Sunday, December 13, 2009
Director: Hayao Miyazaki
Very few living directors can convey such a sense of wonder in film as Hayao Miyazaki. Having never given up on hand drawn animation, the Japanese genius comes up with things you can only try to imagine.
Every frame in his movies is filled with a delicate, exciting balance and every element is a wonder to watch.
In his latest film he takes Hans Christian Andersen's tale of "The Little Mermaid" and turns it into a simple story with a green message.
Sosuke is a five year old who one day finds a curious goldfish in the sea. He names her Ponyo without knowing that she is in fact an ocean princess. When he cuts his finger, she licks it and gains the power to become human.
However, in crossing this threshold Ponyo unleashes a natural imbalance which threatens to destroy the world. It's up to Sosuke and Ponyo to fix this, by making the ultimate choice of love.
Much more simplistic than anything else he's done, Miyazaki seems interested in making little children understand what he wants to say.
This often leaves more mature viewers stuckwith plot holes, lack of dramatic tension and a rushed climax that underwhelms.
Despite of this Miyazaki still embeds his movie with complex themes which remain mostly ignored by the dialogues and tease the audience.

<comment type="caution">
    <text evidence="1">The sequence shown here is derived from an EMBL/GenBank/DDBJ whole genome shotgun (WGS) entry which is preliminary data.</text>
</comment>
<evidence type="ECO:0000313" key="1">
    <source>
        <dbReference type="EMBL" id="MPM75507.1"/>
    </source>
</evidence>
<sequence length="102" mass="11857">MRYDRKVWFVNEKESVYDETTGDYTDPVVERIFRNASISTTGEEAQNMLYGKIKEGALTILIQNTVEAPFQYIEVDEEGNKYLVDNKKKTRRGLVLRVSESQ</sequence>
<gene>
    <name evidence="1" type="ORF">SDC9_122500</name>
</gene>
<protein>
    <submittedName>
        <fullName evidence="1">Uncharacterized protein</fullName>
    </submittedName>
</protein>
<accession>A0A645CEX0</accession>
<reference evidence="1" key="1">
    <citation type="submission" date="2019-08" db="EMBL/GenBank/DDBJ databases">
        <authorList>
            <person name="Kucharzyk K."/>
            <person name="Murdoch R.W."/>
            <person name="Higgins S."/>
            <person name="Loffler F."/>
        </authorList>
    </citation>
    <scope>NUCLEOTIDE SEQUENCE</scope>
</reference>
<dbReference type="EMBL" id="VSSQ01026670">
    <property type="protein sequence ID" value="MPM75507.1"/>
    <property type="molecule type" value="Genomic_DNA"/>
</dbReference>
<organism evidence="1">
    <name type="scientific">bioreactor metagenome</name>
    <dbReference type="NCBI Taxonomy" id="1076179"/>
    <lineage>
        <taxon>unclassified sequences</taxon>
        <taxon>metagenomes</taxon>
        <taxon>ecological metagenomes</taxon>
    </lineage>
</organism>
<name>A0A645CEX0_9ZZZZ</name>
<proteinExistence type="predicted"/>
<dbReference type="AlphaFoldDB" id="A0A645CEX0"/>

Like the inverse situations we see with Ponyo and Sosuke's familiar statuses. Sosuke lives with his mother, while his father works in a ship.
Ponyo thinks her father keeps her "prisoner", but he's just trying to keep the planet safe, while her mother-a giant goddess called Granmammaren-maintains the seas in peace.
In this way Ponyo becomes Sosuke's oceanic compensation for a missing father figure (think Steven Spielberg's "E.T. the Extra-terrestrial").
There's also the lovely balance between the fantastical and the realistic. Miyazaki for instance imagines tsunamis to be provoked by giant fish-waves on a mission.
He deftly sets the two in a single frame, where they remain separate, yet together, as human characters only see the water and not the fish.
This makes for a fascinating dialectic between how mythology and modern life have been able to survive side by side.
In cultures, like the Japanese, this is stronger than in the Western world and rarely has a movie comprised this state in such a beautiful way.